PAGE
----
Another of the early bodegones that he produced, the Water Seller of Seville, is on display at Apsley House in London. This is often compared with the work of Caravaggio because it has a very clever use of light and shadow and is a realistic portrayal of nature. Velázquez used the people of Seville as models for his religious paintings and his Adoration of the Magi, now on display in the Prado Museum in Madrid, actually includes portraits of his own family and a self-portrait for the biblical figures. Velázquez moved in the intellectual circles of Seville and was introduced to many of the poets and writers of the time. This was to influence him later in his life when his work adopted more Classical themes. In 1622 he painted a portrait of the great poet Luis de Góngora y Argote which now hangs in the Museum of Fine Arts in Boston.
After leaving Herrera's studio when he was 12 years old, Velazquez began to serve as an apprentice under Francisco Pacheco, an artist and teacher in Seville. Though considered a generally dull, undistinguished painter, Pacheco sometimes expressed a simple, direct realism in contradiction to the style of Raphael that he was taught. Velazquez remained in Pacheco's school for five years, studying proportion and perspective and witnessing the trends in the literary and artistic circles of Seville.
He was educated by his parents to fear God and, intended for a learned profession, received good training in languages and philosophy. But he showed an early gift for art; consequently, he began to study under Francisco de Herrera, a vigorous painter who disregarded the italian influence of the early Seville school. Velazquez remained with him for one year. it was probably from Herrera that he learned to use brushes with long bristles.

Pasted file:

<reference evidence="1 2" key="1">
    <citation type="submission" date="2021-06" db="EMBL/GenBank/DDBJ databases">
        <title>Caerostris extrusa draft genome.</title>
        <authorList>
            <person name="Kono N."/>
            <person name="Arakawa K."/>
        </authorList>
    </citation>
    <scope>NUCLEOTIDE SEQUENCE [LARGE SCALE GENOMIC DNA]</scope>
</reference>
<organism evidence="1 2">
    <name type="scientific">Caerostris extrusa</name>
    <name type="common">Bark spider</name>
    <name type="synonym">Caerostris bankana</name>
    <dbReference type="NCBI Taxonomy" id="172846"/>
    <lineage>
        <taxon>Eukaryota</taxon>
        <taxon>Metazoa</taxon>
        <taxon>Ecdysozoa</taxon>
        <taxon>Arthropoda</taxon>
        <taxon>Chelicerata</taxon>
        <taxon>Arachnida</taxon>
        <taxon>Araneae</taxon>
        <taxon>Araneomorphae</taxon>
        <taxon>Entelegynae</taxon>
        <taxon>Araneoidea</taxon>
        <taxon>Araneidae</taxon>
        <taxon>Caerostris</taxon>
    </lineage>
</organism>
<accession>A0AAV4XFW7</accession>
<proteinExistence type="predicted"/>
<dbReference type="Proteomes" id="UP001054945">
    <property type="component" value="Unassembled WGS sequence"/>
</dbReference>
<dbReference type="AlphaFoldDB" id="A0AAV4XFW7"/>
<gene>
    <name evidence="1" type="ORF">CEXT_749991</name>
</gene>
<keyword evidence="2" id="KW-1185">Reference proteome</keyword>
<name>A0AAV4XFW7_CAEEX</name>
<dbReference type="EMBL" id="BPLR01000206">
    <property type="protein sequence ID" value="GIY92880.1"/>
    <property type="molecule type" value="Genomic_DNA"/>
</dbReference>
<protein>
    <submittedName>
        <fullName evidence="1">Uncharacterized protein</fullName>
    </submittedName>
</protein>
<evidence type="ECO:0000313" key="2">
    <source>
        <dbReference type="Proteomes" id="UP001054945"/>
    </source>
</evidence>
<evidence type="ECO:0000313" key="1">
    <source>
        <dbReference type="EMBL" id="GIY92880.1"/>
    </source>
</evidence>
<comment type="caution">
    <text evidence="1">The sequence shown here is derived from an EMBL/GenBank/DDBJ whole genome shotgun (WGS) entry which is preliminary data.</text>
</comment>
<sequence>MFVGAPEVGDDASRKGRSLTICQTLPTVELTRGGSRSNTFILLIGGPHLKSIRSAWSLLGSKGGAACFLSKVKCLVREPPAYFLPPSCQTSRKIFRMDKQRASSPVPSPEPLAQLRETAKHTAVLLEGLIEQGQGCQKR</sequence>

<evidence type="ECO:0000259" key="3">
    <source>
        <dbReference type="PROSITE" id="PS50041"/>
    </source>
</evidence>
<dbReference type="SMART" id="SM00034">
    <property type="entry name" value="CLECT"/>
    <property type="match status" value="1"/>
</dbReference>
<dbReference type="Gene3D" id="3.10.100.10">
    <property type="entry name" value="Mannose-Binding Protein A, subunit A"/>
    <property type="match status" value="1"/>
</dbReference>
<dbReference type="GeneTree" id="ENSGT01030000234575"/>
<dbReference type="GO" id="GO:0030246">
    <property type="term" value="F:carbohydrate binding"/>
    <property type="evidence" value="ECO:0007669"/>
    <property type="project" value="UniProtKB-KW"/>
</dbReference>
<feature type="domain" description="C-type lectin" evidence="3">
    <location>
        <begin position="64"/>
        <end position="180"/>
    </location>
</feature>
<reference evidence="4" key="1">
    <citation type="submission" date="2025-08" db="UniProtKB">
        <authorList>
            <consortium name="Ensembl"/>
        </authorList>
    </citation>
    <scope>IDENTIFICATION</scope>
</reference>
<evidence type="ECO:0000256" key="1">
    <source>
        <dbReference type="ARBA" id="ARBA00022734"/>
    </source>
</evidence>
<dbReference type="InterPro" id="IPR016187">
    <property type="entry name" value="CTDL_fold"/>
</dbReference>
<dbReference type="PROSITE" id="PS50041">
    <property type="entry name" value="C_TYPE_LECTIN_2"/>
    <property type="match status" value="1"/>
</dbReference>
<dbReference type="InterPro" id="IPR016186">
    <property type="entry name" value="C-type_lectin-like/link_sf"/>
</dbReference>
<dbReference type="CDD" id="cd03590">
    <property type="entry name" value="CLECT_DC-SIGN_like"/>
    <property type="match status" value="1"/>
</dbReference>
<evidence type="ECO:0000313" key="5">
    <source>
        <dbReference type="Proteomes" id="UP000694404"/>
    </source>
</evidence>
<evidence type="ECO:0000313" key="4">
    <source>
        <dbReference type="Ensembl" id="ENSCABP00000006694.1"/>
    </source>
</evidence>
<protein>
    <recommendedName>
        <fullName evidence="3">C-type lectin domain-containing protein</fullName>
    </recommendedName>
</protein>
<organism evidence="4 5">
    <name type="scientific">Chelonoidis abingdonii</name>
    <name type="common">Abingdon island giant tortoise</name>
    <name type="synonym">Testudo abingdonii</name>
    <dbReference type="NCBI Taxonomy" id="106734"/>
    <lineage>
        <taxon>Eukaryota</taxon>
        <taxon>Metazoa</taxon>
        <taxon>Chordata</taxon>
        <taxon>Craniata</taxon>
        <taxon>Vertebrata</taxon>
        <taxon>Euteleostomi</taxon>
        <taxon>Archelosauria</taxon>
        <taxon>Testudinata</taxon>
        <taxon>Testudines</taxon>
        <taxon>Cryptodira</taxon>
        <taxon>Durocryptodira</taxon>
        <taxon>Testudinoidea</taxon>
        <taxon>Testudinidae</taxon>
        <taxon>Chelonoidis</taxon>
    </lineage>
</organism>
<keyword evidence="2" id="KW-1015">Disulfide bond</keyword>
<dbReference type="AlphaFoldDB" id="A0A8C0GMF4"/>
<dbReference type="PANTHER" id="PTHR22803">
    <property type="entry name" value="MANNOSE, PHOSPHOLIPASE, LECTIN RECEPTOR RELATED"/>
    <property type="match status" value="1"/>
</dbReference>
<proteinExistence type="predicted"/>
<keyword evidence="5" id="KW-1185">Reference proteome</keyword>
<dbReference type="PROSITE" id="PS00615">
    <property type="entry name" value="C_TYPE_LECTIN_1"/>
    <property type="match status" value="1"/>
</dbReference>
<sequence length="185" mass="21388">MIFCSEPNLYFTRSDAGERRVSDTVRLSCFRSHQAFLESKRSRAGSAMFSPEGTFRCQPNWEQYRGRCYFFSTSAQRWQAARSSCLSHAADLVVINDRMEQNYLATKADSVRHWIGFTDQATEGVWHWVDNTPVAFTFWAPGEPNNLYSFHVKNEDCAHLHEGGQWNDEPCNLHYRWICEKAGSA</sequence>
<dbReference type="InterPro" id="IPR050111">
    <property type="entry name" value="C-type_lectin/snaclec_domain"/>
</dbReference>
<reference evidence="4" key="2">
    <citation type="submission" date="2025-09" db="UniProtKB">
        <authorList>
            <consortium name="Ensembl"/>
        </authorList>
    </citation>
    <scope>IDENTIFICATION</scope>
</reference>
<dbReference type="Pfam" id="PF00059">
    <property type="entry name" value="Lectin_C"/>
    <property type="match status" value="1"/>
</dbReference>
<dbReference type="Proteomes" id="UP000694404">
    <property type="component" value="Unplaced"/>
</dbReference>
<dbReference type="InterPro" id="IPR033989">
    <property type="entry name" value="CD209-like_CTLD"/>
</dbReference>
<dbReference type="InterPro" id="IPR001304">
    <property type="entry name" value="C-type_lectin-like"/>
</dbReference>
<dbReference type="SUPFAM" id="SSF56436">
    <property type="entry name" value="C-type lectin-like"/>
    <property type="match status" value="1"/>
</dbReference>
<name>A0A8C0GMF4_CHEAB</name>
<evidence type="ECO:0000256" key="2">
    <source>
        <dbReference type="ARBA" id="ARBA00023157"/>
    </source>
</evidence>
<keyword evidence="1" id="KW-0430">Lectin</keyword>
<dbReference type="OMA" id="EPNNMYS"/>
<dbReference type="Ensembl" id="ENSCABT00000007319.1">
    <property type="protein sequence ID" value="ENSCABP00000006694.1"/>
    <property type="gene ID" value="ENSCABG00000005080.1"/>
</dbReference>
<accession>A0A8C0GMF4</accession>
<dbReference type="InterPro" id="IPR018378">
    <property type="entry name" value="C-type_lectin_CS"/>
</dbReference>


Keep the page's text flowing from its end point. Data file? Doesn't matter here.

Diego Rodriguez de Silva y Velazquez, or, as he is more commonly but incorrectly called, Diego Velazquez de Silva, was born at Seville, in 1599 - the same year in which Vandyck saw the light at Antwerp - and on the 16th of June he was baptised in the parish church of San Pedro. Both his parents were of gentle blood. Juan Rodriguez de Silva, his father, was descended from the great Portuguese house which traced its pedigree up to the kings of Alba Longa; and his mother, Geronima Velazquez, by whose name - according to the frequent usage of Andalusia - her son cam to be known, was born of a noble family of Seville.
Diego Velázquez was a Spanish painter whose early works were mostly religious or genre scenes. On a visit to Rome Velázquez painted a portrait of Pope Innocent X, an advanced work that announced the last stage in Velázquez's development. This portrait was copied innumerable times and won him immediate and lasting renown in Italy, furthering his reputation as one of the giants of Western art.